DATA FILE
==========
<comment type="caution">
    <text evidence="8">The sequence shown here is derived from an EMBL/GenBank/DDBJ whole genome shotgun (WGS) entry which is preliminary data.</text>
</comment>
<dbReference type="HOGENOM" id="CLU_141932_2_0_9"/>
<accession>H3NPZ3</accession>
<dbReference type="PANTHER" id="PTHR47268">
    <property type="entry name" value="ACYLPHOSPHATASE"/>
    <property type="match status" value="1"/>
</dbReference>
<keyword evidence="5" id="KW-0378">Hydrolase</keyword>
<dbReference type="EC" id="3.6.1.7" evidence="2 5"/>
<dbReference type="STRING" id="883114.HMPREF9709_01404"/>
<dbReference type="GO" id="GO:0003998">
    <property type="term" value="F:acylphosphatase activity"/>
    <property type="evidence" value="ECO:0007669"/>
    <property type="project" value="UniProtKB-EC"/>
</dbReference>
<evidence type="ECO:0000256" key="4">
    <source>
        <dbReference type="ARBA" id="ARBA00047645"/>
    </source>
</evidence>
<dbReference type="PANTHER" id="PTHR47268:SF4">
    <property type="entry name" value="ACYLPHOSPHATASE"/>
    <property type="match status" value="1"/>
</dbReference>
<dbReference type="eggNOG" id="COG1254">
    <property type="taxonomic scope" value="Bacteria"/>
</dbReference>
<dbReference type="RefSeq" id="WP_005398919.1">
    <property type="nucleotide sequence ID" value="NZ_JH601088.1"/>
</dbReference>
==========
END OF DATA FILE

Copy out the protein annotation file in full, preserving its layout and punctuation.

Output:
<comment type="caution">
    <text evidence="8">The sequence shown here is derived from an EMBL/GenBank/DDBJ whole genome shotgun (WGS) entry which is preliminary data.</text>
</comment>
<dbReference type="HOGENOM" id="CLU_141932_2_0_9"/>
<accession>H3NPZ3</accession>
<dbReference type="PANTHER" id="PTHR47268">
    <property type="entry name" value="ACYLPHOSPHATASE"/>
    <property type="match status" value="1"/>
</dbReference>
<keyword evidence="5" id="KW-0378">Hydrolase</keyword>
<dbReference type="EC" id="3.6.1.7" evidence="2 5"/>
<dbReference type="STRING" id="883114.HMPREF9709_01404"/>
<dbReference type="GO" id="GO:0003998">
    <property type="term" value="F:acylphosphatase activity"/>
    <property type="evidence" value="ECO:0007669"/>
    <property type="project" value="UniProtKB-EC"/>
</dbReference>
<evidence type="ECO:0000256" key="4">
    <source>
        <dbReference type="ARBA" id="ARBA00047645"/>
    </source>
</evidence>
<dbReference type="PANTHER" id="PTHR47268:SF4">
    <property type="entry name" value="ACYLPHOSPHATASE"/>
    <property type="match status" value="1"/>
</dbReference>
<dbReference type="eggNOG" id="COG1254">
    <property type="taxonomic scope" value="Bacteria"/>
</dbReference>
<dbReference type="RefSeq" id="WP_005398919.1">
    <property type="nucleotide sequence ID" value="NZ_JH601088.1"/>
</dbReference>